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Endangered Species Act is upheld

The U.S. Supreme Court has ruled that the habitat of threatened and endangered species cannot be destroyed, even if the habitat is on private property. The decision is a blow to the timber industry and property-rights proponents and potentially has major implications for Florida developers.

The ruling Thursday on a suit brought to ease protection of the spotted owl in the Pacific Northwest and the red-cockaded woodpecker in the Southeast was a surprise for environmentalists, who had expected the conservative court to rule the other way.

"It's a major victory," said John Fitzpatrick of the Archbold Biological Station near Sebring. "Protection of endangered species had ground to a standstill while this case wound its way through the courts."

Last year, a federal appeals court ruled as too broad the government's 20-year-old interpretation of one key word in the Threatened and Endangered Species Act. The word is "take," and it is defined as "to harass, harm, pursue, hunt, shoot, wound, kill, trap, capture or collect." The appeals court concluded that "harm" referred narrowly to direct action against one or more individuals within a species.

Getting back to basic research, the Supreme Court turned to its Webster's Dictionary and found this definition of "harm": to cause hurt or damage; to injure. There was no reference to direct action. And since habitat loss causes damage, the justices voted 6-3 to overturn the lower court decision.

The court also said the rules don't change when the habitat is on private land. More than 90 percent of the 781 species listed as threatened or endangered are found on private property.

In Florida, the habitat of the red-cockaded woodpecker once stretched from Lake Okeechobee north to the Georgia border and west across the Panhandle. Today, most of the woodpecker populations are gone.

"The bird's habitat is the longleaf pine, and it was once the principal upland tree in Florida," said Manley Fuller of the Florida Wildlife Federation. "They've been cut heavily for timber and by developers, and the woodpecker is disappearing with them."

Florida ranks third among all 50 states in the numbers of threatened and endangered species found within its borders. If all of the candidates for threatened or endangered status were included, Florida would rank first.

"Florida has the long shoreline, as well as upland habitat, and the tropic and temperate zones meet in the state, so we have a great variety of plants and animals," said Laurie MacDonald, a wildlife zoologist from St. Petersburg and chairwoman of the Sierra Club's endangered species committee. "Florida is the epitome of the wonder of our natural world and the epitome of our concern about it."

The Florida scrub jay has become almost an emblem of the struggle over wildlife habitat. The largest populations of the threatened bird are in Polk and Highlands counties, along the Lake Wales Ridge, where scrub brush growing over 2-million-year-old sand dunes provides shelter for the birds.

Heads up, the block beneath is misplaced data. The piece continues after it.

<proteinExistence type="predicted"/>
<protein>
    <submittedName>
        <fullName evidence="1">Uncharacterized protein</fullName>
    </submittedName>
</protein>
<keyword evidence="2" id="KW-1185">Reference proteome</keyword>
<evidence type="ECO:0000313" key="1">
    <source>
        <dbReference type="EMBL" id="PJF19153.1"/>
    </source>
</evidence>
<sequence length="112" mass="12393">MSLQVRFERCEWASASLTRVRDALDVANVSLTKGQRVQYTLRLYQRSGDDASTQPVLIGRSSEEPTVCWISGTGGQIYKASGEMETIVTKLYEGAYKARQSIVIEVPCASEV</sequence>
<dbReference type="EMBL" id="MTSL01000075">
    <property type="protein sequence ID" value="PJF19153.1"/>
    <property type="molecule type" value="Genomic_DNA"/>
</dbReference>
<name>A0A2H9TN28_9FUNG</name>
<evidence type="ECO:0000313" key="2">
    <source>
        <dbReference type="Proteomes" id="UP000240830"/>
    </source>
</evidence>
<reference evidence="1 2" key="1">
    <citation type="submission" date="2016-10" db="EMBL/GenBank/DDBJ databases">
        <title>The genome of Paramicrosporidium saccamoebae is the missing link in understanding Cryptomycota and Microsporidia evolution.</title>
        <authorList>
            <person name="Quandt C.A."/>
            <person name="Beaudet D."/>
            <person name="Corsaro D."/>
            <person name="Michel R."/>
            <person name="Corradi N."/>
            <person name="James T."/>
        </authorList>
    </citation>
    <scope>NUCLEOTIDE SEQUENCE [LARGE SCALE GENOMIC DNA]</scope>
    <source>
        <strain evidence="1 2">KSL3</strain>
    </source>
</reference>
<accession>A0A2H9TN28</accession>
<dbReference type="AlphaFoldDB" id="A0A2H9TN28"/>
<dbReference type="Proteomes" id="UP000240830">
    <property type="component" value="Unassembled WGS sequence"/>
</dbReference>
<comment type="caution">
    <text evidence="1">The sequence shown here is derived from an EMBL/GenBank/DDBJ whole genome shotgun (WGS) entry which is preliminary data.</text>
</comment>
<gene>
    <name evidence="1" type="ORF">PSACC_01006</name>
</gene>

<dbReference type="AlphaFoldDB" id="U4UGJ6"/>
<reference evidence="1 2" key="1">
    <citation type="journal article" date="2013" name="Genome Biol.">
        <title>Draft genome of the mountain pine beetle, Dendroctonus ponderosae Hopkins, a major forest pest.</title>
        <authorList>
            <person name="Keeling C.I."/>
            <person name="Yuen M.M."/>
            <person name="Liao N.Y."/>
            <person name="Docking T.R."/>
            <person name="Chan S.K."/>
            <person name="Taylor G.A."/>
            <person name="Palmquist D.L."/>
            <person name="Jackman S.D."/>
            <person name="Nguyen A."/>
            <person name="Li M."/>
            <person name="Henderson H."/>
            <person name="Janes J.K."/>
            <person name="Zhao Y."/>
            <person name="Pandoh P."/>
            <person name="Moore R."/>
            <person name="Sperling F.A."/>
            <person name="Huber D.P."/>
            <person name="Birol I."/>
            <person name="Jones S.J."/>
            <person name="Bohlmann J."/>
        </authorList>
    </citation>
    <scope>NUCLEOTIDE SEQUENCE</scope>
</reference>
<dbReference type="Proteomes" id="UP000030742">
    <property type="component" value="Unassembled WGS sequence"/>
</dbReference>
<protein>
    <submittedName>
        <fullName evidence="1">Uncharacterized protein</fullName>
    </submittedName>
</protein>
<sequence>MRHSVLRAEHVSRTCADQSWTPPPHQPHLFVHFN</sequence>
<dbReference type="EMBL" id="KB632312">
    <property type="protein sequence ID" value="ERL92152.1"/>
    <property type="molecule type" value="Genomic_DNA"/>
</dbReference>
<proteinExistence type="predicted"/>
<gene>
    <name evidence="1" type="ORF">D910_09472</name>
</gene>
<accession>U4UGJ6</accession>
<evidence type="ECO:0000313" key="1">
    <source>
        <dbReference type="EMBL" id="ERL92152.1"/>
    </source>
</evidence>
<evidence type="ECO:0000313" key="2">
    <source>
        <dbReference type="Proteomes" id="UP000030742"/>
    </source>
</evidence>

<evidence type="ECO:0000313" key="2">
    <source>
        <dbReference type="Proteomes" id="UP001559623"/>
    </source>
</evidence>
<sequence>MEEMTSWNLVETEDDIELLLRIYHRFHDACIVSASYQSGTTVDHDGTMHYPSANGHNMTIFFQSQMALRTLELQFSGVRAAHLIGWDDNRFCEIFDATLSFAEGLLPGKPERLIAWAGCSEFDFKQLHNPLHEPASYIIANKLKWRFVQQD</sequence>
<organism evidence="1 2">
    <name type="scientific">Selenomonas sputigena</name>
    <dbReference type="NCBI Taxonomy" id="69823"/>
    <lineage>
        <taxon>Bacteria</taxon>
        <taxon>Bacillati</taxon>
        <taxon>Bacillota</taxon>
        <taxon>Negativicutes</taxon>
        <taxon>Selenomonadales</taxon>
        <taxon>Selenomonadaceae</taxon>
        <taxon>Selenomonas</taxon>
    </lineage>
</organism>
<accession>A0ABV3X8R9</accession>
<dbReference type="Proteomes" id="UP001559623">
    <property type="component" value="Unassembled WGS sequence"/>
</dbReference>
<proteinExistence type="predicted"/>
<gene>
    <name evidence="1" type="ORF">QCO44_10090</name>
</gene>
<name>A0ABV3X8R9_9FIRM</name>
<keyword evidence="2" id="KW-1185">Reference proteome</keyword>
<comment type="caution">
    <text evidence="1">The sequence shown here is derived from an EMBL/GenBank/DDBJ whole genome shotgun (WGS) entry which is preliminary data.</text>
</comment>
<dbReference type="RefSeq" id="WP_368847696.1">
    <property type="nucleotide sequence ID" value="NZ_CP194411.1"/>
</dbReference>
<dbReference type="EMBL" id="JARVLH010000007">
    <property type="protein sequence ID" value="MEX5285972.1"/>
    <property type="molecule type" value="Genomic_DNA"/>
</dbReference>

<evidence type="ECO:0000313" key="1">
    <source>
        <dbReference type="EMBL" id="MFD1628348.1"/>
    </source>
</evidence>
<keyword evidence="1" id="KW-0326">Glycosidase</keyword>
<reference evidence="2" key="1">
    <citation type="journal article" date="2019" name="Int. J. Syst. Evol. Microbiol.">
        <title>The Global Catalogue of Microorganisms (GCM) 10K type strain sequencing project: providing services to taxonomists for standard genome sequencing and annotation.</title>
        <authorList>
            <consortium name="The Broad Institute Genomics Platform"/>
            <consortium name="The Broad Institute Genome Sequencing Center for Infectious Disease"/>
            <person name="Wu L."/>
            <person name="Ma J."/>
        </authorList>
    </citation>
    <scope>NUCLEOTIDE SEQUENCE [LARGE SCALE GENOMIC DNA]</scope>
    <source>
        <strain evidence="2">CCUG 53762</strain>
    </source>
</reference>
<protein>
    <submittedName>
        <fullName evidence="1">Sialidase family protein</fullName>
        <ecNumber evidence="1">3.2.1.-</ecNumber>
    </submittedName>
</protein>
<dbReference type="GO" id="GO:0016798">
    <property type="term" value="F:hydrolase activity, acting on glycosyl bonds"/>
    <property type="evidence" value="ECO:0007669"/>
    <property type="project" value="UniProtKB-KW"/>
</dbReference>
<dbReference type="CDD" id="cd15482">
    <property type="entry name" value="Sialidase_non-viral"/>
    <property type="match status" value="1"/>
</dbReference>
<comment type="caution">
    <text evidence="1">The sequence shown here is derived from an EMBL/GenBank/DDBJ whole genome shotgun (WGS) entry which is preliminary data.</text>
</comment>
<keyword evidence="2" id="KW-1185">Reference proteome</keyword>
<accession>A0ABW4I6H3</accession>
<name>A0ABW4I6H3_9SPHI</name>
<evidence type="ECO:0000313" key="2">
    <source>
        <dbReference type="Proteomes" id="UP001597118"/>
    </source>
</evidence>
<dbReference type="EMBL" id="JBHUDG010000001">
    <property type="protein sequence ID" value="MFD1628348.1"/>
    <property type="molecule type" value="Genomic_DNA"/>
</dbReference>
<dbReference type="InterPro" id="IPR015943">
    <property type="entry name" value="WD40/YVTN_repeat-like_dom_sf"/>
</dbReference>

Other populations, including one that stretched from Hillsborough south to Collier County, have been squeezed to the brink of extinction by conversion of ancient sand dunes to citrus fields, suburban housing developments and shopping centers. The Supreme Court ruling could stop additional conversion.

"Whenever animals are fragmented into little pockets, they aren't going to survive," said Fuller. "It's not only the Florida scrub jay, it's the Florida panther too. And if it were on the list, I'd include the black bear."

David Guest of the Sierra Club Legal Defense Fund predicted the court ruling would not burden the vast majority of private property owners.

"It means people are going to have to consider the foreseeable consequences of their land uses and activities," Guest said. "Even the parties who sued couldn't point to any harm done to their interests by the Endangered Species Act. They argued that in the abstract the ESA is a bad thing. They view this law as an insult to their private property rights, when in reality is it has a very moderate impact. The hysteria that we're going to stop people from walking around on their land is just that _ hysteria."

The Supreme Court's decision could be overturned if Congress amends the Endangered Species Act in the process of reauthorizing it this year. Sen. Bob Packwood, R-Ore., has already said the high court ruling has renewed his resolve to see the law significantly changed.

"My prediction is that the legislators will be pressed hard on this," said Fitzpatrick. "But I see some reasons for cautious optimism. (House Speaker) Newt Gingrich, of all people, has talked about the need to keep the teeth in the law, so its demise is far from certain."

_ Jean Heller can be reached at (813) 893-8785 or on-line at: